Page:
It's been nearly two years since Windows 7 was released, and yet there are still some features that Windows 7 users may not be taking full advantage of -- such as desktop gadgets. Similar to the Mac's Dashboard Widgets, Windows desktop gadgets are mini-applications that reside on your desktop and can display live data, perform simple functions like search or password generation, or give you a sneak peek inside the inner workings of your PC. Each new Windows 7 system ships with a handful of gadgets that show dynamic data such as the time, the weather and current news headlines, but there are more than 5,000 gadgets available that run the gamut from the frivolous to the essential. A few come from Microsoft, but the vast majority were written by third-party developers, and most work with both Windows 7 and Vista. All are available for download at Microsoft's Windows Live Gallery. [ Discover what's new in business applications with InfoWorld's Technology: Applications newsletter. | Get the … [Read more...] about 13 Windows 7 gadgets for monitoring your PC
By Bharath Vasudevan, HPE Product Manager, Software-defined and Cloud Group J. A. R. V. I. S. (Just A Rather Very Intelligent System) is Tony Stark’s computer system in the movie Iron Man. J. A. R. V. I. S. automatically takes care of everything for the fictional superhero—from heating and cooling his house to alerting him when security protocols have been overridden. Although today’s IT management systems aren’t nearly as sophisticated as J.A.R.V.I.S., they can automate many processes that will help businesses move faster and compete more effectively. As I described in a previous article, Life in the fast lane…automation with software-defined intelligence, physical infrastructure can be automated using software-defined intelligence and a unified API. Hundreds to thousands of lines of code can be reduced to a single line of code, saving countless hours and making IT infrastructure management easier. Can software-defined intelligence and a unified API also … [Read more...] about Software-Defined Intelligence and a Unified API Would Make Iron Man Proud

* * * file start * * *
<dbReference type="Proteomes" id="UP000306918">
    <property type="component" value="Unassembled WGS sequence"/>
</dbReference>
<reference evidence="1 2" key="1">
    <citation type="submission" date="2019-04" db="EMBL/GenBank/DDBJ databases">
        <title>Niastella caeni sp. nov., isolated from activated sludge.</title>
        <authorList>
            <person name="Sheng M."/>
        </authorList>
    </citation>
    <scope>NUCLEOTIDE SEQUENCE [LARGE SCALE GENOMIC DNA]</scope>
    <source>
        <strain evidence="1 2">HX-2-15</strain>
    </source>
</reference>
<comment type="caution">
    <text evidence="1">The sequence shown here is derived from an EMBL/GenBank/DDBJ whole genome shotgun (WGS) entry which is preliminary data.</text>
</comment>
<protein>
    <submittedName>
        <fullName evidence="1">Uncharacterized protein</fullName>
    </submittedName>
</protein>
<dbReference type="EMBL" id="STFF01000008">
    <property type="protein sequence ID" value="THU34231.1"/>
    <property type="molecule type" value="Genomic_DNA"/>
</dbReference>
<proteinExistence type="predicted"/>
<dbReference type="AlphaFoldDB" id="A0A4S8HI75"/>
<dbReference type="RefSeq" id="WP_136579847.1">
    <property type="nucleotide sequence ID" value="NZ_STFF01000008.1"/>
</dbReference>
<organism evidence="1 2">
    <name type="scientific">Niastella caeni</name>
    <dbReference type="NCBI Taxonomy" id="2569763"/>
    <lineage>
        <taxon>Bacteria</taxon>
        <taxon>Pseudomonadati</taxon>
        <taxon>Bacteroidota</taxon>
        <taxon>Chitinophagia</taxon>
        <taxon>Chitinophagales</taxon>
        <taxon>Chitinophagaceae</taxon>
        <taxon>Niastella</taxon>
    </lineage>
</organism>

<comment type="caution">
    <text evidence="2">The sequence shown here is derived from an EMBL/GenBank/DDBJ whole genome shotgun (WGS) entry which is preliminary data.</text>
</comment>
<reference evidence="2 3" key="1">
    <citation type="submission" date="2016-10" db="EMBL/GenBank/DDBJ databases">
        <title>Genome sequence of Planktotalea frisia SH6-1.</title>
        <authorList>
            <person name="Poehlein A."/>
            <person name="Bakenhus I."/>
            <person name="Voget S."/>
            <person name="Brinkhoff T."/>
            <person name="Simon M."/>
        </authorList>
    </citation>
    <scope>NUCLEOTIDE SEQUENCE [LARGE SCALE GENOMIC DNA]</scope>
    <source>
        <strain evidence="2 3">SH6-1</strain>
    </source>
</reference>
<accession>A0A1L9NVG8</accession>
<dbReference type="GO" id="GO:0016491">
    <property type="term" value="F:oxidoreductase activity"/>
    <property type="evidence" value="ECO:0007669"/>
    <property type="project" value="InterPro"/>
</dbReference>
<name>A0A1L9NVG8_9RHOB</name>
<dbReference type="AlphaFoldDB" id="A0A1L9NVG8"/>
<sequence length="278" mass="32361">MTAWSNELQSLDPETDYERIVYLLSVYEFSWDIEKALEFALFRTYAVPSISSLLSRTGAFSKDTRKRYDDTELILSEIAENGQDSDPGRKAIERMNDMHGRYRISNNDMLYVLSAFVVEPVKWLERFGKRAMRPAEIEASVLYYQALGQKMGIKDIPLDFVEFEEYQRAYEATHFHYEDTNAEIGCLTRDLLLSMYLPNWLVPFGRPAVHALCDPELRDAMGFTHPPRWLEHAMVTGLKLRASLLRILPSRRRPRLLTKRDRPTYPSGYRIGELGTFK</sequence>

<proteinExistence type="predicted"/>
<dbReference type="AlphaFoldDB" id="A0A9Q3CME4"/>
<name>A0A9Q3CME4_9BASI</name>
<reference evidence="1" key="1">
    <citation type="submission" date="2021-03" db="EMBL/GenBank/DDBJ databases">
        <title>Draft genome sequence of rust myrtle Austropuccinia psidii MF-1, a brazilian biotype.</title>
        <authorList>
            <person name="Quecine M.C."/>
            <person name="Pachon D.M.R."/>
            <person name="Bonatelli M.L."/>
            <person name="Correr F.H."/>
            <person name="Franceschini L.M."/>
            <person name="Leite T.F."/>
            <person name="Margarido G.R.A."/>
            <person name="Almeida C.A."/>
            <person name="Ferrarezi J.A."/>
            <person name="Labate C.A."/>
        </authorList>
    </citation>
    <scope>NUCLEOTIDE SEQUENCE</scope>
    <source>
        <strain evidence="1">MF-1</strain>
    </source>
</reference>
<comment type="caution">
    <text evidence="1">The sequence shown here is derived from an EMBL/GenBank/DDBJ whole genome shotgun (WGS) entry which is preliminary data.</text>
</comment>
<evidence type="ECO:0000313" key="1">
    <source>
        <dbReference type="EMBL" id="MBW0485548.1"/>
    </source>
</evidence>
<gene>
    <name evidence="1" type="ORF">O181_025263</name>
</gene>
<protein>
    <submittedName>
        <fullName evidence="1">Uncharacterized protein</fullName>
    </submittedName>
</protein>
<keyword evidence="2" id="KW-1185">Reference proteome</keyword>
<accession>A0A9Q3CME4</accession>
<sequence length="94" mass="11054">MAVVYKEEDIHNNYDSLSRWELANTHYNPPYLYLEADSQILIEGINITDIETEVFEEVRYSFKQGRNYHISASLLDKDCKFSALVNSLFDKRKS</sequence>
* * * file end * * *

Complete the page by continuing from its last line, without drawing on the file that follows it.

Gene Wolfe was born in New York City in 1931 and spent his early childhood in Peoria, Illinois, where he lived near his future wife, Rosemary. He moved to Houston with his parents at the age of six, attended Lamar High School, and enrolled at Texas A&M. But when Wolfe dropped out of college, he was drafted into the Army, and fought in Korea as a combat engineer. He returned home, by his own account, "a mess": "I'd hit the floor at the slightest noise." Rosemary, whom he met again shortly after he was discharged, he says simply, "saved me." He married, attended the University of Houston and earned a degree in mechanical engineering, and then worked for Procter & Gamble, where he developed the machine that cooks the dough used to make Pringles potato chips. From 1972 to 1984, he was an editor at Plant Engineering, a trade journal. While working as an engineer and editor, he began writing in the margins of his daily life-publishing short stories, then an ill-received tyro novel, Operation … [Read more...] about A Q&A with Gene Wolfe
In Tuesday’s State of the Union address, President Obama emphasized developing and deploying clean-energy technology as part of an effort to improve American competitiveness and create jobs. Rather than promoting a cap-and-trade system for creating a market for clean energy—an approach that failed in the Senate last year—he suggested a goal that 80 percent of the electricity in the United States come from such sources as solar, wind, nuclear, “clean” coal, and natural gas. The approach to energy policy is a marked shift from the one the president has supported since taking office. Previously he’d focused on taking measures to reduce greenhouse-gas emissions. He supported a bill that passed the House in 2009 that included a cap-and-trade system ( where the government sets limits on greenhouse-gas emissions, and emitters can purchase and trade for emissions allowances). A similar bill in the Senate did not pass, and cap-and-trade is widely considered … [Read more...] about Obama Swaps Cap-and-Trade for a Clean-Energy Goal